When silent protest against plastic speaks the loudest

Updated on Mar 20, 2015 09:25 PM IST

At a time when protests and campaigns are usually accompanied by loud agitations and sloganeering, a group of women from Sarvodaya Enclave has adopted an innovative way to protest against the use of plastic bags.

A-group-of-volunteers-from-Sarvodaya-Enclave-have-launched-a-silent-campaign-to-discourage-shopkeepers-as-well-as-consumers-from-using-plastic-bags-S-Burmaula-ht-photo
A-group-of-volunteers-from-Sarvodaya-Enclave-have-launched-a-silent-campaign-to-discourage-shopkeepers-as-well-as-consumers-from-using-plastic-bags-S-Burmaula-ht-photo
None | By, New Delhi

At a time when protests and campaigns are usually accompanied by loud agitations and sloganeering, a group of women from Sarvodaya Enclave has adopted an innovative way to protest against the use of plastic bags.

These environment warriors are known for their silent battle in the area. The volunteers of the social organization Compassionate Living silently stand outside shops that use plastic bags for an hour. They can be seen holding placards with messages promoting use of cloth bags and simultaneously educating people about the harmful effects of plastic.

“We don’t say anything to anyone, we just stand there for an hour which facilitates an attitudinal shift in shoppers. After a few days, many of them start bringing their own carry bags,” said Padmavati Dwivedi, leader of the group and a resident of Sarvodaya Enclave.

“The fact is that people want to protect the environment, but they need to be reminded frequently of their social responsibilities. This initiative has been welcomed by all. There are several people in the locality who have said no to plastic after the campaign,” said Madhumita Naik, a volunteer.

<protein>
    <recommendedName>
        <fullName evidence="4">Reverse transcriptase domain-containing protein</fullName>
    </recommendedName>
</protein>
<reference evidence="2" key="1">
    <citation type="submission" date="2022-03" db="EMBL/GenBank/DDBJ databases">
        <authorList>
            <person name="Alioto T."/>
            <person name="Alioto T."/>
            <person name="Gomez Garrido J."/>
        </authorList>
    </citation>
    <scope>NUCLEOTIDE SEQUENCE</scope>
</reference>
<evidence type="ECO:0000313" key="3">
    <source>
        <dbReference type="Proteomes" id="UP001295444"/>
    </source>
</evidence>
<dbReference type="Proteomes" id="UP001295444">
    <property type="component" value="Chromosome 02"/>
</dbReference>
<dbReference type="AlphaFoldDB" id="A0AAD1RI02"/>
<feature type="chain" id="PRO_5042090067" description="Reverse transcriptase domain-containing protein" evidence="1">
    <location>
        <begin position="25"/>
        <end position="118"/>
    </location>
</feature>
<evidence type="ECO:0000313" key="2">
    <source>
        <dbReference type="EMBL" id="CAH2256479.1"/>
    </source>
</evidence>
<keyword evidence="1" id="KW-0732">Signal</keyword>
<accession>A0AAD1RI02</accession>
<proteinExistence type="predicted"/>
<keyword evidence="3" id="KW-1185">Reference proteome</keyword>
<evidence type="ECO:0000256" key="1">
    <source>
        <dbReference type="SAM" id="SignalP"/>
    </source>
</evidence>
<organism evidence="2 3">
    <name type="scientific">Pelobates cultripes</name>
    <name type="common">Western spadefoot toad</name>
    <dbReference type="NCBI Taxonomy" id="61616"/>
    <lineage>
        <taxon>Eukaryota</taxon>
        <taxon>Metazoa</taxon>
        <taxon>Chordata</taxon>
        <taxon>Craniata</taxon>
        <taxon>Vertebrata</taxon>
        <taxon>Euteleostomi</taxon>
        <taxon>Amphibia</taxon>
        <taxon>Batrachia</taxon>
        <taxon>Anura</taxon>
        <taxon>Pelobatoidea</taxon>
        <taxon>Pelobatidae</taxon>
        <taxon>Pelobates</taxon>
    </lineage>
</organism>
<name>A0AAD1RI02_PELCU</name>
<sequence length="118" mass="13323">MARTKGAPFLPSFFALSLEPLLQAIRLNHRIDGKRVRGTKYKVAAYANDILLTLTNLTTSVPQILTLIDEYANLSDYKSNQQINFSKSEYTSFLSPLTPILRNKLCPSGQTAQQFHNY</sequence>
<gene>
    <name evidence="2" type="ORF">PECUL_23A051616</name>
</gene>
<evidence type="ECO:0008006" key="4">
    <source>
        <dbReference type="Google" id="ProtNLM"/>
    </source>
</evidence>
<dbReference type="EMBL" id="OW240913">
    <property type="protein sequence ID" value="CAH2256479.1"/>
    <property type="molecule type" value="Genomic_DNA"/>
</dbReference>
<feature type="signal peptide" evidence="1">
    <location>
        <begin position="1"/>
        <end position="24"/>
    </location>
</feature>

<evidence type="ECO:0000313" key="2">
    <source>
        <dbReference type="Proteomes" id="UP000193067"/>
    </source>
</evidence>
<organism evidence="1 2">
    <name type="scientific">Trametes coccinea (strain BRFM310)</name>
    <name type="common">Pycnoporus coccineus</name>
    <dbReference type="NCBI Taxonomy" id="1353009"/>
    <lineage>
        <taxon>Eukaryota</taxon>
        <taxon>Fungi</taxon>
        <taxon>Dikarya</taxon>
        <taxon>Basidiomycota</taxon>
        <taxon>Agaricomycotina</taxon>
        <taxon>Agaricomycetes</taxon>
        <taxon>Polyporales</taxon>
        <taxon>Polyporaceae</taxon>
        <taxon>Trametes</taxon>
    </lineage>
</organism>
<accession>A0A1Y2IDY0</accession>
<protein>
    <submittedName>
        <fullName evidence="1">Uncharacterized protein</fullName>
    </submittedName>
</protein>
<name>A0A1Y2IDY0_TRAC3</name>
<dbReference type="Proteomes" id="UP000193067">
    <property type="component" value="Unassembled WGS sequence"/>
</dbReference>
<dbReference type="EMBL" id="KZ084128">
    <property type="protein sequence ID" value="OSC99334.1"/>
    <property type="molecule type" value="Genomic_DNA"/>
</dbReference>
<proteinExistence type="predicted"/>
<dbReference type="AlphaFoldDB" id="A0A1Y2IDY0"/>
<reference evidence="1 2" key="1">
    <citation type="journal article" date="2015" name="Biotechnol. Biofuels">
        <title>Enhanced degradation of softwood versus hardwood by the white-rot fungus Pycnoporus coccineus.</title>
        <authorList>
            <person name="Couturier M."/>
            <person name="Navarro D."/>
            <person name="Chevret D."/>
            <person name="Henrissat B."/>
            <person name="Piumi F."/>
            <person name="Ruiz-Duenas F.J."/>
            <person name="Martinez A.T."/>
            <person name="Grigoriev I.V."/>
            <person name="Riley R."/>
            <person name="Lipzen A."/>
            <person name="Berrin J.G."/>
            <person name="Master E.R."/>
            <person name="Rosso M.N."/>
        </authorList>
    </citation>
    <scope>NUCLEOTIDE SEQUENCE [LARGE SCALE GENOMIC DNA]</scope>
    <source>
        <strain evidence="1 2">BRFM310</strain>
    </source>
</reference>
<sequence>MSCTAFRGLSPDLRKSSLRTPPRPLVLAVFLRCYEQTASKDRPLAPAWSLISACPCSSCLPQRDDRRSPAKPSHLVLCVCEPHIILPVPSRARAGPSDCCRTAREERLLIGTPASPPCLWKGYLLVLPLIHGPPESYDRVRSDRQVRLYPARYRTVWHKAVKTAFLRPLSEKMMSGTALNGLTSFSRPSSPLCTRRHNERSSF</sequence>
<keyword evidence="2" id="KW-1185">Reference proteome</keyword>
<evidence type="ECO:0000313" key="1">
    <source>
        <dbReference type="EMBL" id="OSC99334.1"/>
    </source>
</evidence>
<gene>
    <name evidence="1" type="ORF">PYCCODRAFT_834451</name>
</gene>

The positives of the campaign have inspired others from the neighbouring colonies as well and the campaign has been started by the Resident Welfare Association of Gulmohar Park.

Talking about how the idea was conceived, Dwivedi, an environmentalist, said that she used to notice a fruit vendor outside her son’s school using polybags despite the ban. When she enquired, he said he uses around 250 such bags every day. She requested the vendor not to use plastic bags, but he didn’t listen to her. This went on for six years before she decided to start a campaign against the use of plastic in December last year.

“If plastic is being shamelessly used outside a school’s gate, what message will the children get? Therefore, I started this initiative here before moving to other places in Sarvodaya Enclave. After seeing me silently stand outside the shop holding placards for around 15 days, the fruit vendor, Shyam Sundar, finally gave up using plastic. He now distributes pamphlets made by the volunteers of Compassionate Living to the shoppers so that the message reaches to others too,” she said.

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  • ABOUT THE AUTHOR

    Abhinav Rajput was part of Hindustan Times’ nationwide network of correspondents that brings news, analysis and information to its readers. He no longer works with the Hindustan Times.

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